Batteries, at least in our flashlights, last longer if we apply a thin film of dielectric grease on the battery ends and the flashlight’s contacts, including the switch. Without the grease, an invisible layer of corrosion develops, stopping the batteries from working well before their power has been exhausted. Vaseline and synthetic grease can also be used.
Wire coat hangers rust and usually are not hefty enough for heavy items, like wet suits; plastic coat hangers often break under a load and, in the sun, eventually disintegrate. Our solution is plywood hangers. After penciling in an outline of a metal coat hanger on a piece of plywood, cut out a suitable hole at the apex, with the edges eased, and the end-grain sealed, even varnished. A short line run through the hole is used to hang it.
We covered a thin, notepad-size piece of plywood, front and back, with light-colored Formica and drilled a small hole in one corner. This hole is for the attachment of a lanyard. We varnished the plywood’s end-grain to seal it, but it could be painted or epoxied. This produces a notepad that is erasable, reusable, and water resistant. Any pencil marks that can’t easily erase are dissolved by any one of the solvents often found on a boat.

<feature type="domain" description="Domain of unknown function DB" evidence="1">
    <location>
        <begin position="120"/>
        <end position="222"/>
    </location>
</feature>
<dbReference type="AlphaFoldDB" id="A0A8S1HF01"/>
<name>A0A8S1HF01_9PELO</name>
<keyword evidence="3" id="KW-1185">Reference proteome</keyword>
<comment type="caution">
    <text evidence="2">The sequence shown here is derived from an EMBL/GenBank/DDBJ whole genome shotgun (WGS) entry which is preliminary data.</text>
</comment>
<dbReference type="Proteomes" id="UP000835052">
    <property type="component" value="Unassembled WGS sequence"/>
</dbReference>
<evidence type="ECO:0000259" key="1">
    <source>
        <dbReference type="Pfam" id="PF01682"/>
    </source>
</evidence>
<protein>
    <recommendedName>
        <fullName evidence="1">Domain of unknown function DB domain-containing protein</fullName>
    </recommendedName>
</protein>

For those who need a vise, but have no place to mount one, our friend Jim Spence, who cruises on a 48-foot sundeck motoryacht, showed us his idea. He bolted his vise to a flat, thick piece of lead (maybe 1 inch or 1-1/2 inches thick), with the corners rounded and the edges eased. It is portable, yet heavy enough to keep the vise from moving around when we are sawing, hammering, or bending.
You don’t necessarily need to be a skilled craftsman to implement any of these ideas; as a well-known boat designer once asked, “How bad does it have to be not to work?” If you see an idea that might work for you, give it a try, work out any bugs, and, if you have any ideas of your own, don’t be shy about sharing them with others.